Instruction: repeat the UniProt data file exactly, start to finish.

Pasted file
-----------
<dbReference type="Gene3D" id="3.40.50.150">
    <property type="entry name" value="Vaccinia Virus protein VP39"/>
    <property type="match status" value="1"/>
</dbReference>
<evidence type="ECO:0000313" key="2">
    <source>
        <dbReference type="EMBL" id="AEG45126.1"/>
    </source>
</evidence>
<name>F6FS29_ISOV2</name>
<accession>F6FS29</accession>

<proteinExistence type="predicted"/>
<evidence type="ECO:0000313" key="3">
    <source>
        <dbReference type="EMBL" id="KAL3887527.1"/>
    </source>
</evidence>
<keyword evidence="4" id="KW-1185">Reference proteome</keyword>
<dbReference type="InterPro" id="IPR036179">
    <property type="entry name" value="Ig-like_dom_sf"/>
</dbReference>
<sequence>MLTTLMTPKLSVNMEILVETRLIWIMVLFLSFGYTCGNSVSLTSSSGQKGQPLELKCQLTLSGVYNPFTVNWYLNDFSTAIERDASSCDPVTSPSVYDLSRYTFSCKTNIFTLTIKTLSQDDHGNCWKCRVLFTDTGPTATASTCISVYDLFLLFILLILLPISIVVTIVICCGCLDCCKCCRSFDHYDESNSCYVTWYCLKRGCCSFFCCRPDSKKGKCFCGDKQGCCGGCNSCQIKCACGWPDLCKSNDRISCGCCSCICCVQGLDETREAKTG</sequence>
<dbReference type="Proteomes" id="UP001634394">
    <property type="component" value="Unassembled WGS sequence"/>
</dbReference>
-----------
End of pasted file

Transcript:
<dbReference type="Gene3D" id="3.40.50.150">
    <property type="entry name" value="Vaccinia Virus protein VP39"/>
    <property type="match status" value="1"/>
</dbReference>
<evidence type="ECO:0000313" key="2">
    <source>
        <dbReference type="EMBL" id="AEG45126.1"/>
    </source>
</evidence>
<name>F6FS29_ISOV2</name>
<accession>F6FS29</accession>

<proteinExistence type="predicted"/>
<evidence type="ECO:0000313" key="3">
    <source>
        <dbReference type="EMBL" id="KAL3887527.1"/>
    </source>
</evidence>
<keyword evidence="4" id="KW-1185">Reference proteome</keyword>
<dbReference type="InterPro" id="IPR036179">
    <property type="entry name" value="Ig-like_dom_sf"/>
</dbReference>
<sequence>MLTTLMTPKLSVNMEILVETRLIWIMVLFLSFGYTCGNSVSLTSSSGQKGQPLELKCQLTLSGVYNPFTVNWYLNDFSTAIERDASSCDPVTSPSVYDLSRYTFSCKTNIFTLTIKTLSQDDHGNCWKCRVLFTDTGPTATASTCISVYDLFLLFILLILLPISIVVTIVICCGCLDCCKCCRSFDHYDESNSCYVTWYCLKRGCCSFFCCRPDSKKGKCFCGDKQGCCGGCNSCQIKCACGWPDLCKSNDRISCGCCSCICCVQGLDETREAKTG</sequence>
<dbReference type="Proteomes" id="UP001634394">
    <property type="component" value="Unassembled WGS sequence"/>
</dbReference>